How T.A. McCann Took Gist From Launch To RIM Acquisition In Two Years

T.A. McCann didn’t learn his entrepreneurship lessons through working at a startup or starting his own business. Rather, he learned them as a sailor on a winning America’s Cup team. He says the experience taught him the idea of “freedom, with responsibility” – that the best leaders challenge their team members to innovate and excel, and also to own that success or failure. And he also learned that micromanaging can literally sink your ship, so you have to find team members who can take charge. Through working on other startups including HelpShare and Jump2Go he learned that it’s better to have data to make decision, that the whole team needs to be accountable, and that sometimes you still have to manage with your gut.

These lessons came in handy when McCann came up with an idea for a company while working as an Entrepreneur-in-Residence at Vulcan Capital in Seattle. “I believed that combining all your contacts and all their content in an automated and prioritised way would provide a competitive advantage for relationship centric professionals like salespeople and business owners,” he says. He launched the company formally and raised almost $7 million in a first round of venture capital for Vulcan and Boulder, CO-based Foundry Group in May 2009. The company, Gist, launched in private then public beta shortly afterwards, so the team could refine the product and attract new users. McCann was also taking the opportunity to avoid some of his past mistakes.

TJ McCann

“When I started Gist, I used this experience to avoid making some of the mistakes I’d made in the past and focused on building both a process and a product that promotes continuous improvement for the process and the team,” he says. He led the company as chief product visionary while at the same time navigated the challenges of raising money, developing business relationships with customers, and forging partnerships with strategically important companies like Facebook, Twitter, Salesforce and Google. Gist was acquired by Research In Motion, Ltd. in February 2011, “creating a successful outcome for the employees and investors while adding a critical piece to the BlackBerry mobile product line.”

Gist addresses a key problem faced by business professionals to keep their professional network updated and current. Gist aggregates information from a user’s email and social accounts as well as sources key information about professional contacts and news about both people and companies. Gist also allows a user to interact with their professional connections by sharing information among prospects and colleagues and keeping pace with the events and news that matter most.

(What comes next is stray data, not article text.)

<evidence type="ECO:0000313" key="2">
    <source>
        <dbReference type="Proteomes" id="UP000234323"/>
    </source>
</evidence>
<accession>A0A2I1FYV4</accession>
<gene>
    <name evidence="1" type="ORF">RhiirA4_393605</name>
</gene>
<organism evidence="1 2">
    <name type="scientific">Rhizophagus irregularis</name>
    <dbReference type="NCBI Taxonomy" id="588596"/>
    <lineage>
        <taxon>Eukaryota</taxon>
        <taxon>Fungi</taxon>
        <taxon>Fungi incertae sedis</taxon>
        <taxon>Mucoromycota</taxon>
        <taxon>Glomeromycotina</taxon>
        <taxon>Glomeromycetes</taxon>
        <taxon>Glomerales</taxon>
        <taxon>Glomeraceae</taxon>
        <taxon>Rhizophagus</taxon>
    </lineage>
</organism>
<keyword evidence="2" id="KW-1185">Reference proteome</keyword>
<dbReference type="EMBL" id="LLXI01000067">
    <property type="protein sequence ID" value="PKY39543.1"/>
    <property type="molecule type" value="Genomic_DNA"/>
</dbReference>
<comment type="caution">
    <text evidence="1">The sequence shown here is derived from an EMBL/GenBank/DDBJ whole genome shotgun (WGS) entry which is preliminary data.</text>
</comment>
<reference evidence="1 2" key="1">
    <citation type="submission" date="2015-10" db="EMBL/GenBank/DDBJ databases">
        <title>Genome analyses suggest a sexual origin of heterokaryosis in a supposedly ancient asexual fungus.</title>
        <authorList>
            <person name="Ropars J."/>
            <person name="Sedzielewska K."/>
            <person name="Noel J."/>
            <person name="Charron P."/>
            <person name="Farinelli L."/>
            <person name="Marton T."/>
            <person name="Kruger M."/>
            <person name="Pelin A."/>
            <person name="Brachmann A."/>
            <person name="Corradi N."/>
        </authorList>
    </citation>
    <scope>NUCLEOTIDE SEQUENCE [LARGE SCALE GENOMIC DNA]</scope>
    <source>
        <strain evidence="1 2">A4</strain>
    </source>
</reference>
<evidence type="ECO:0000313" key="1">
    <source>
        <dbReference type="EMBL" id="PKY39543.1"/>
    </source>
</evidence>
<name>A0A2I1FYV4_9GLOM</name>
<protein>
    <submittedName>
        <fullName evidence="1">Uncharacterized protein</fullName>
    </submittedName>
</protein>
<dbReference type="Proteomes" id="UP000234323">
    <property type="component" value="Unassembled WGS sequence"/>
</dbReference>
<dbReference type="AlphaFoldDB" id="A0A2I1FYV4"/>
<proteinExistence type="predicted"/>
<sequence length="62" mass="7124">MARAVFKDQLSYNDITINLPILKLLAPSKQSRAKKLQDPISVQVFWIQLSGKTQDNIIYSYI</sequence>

“It is innovative because it bridges work and personal social spheres and has the promise of dramatically increasing the effectiveness for an individual worker,” McCann says. “This is an active market space with larger and well-funded companies such as Google, Facebook,, IBM, and Microsoft all working to innovate and deliver new capabilities through their products that do this.”

Though he had early support from investors, McCann says it was still a challenge to build the product. “The biggest challenges to building the Gist business were working on an incredibly hard problem and trying to do it at scale, while at the same time introducing a new way of relating to data that other companies hadn’t introduced or really done before,” he says. “The problem of finding out ‘who’s relevant to me today’ is not that challenging when you think about it in the context of a few close contacts. When you try to expand that search over many contacts and address books, it becomes a problem of contacts, context and content.”

Looking back on his experiences raising VC money for Gist, McCann says entrepreneurs need to remember a few key things before raising capital. He says raising money will take 6-9 months from the time you start until you have money in the bank, so you need to start the process way before you need money. “Raising money is a sales process and should be treated with similar approaches and diligence,” he says, and advises doing as much diligence on the funders as they do on you. He also says entrepreneurs need to build personal relationships with the “smart” funders and find ways to work on the your ideas well before you need to raise money. McCann has written about why his investors were awesome, and his advice for entrepreneurs raising funding.

McCann says the company’s focus on helping professionals made RIM a great fit. “We wanted to most rapidly bring the power of Gist to tens of millions of users and RIM afforded us this option,” he says. “As we consider future plans, the Blackberry platform will allow us to take the ideas of context to a new level and make the overall mobile experience more social, more focused and smarter.” He envisions the product helping people “get the Gist” of someone they’re meeting in 10 minutes, or “get the Gist” of people copied on an e-mail. For now he’s focused on building a BlackBerry version of Gist, expanding on the multi-platform experience, and continuing to support customers.

Those lessons learned sailing, along with taking a business from launch to acquisition in two years, means he has a lot of advice for new entrepreneurs. “Sell. You are constantly selling your idea to users, customers, partners, VC’s, journalists, employees…you need to become a master and be able to sell in 30 seconds, 3 minutes, 30 minutes, 3 hours…and always be understanding how to close,” he says. He also stresses the importance of your network. “Build and strengthen your network. Make introductions, give of yourself, your ideas, your experience and help other people achieve their goals,” he says.

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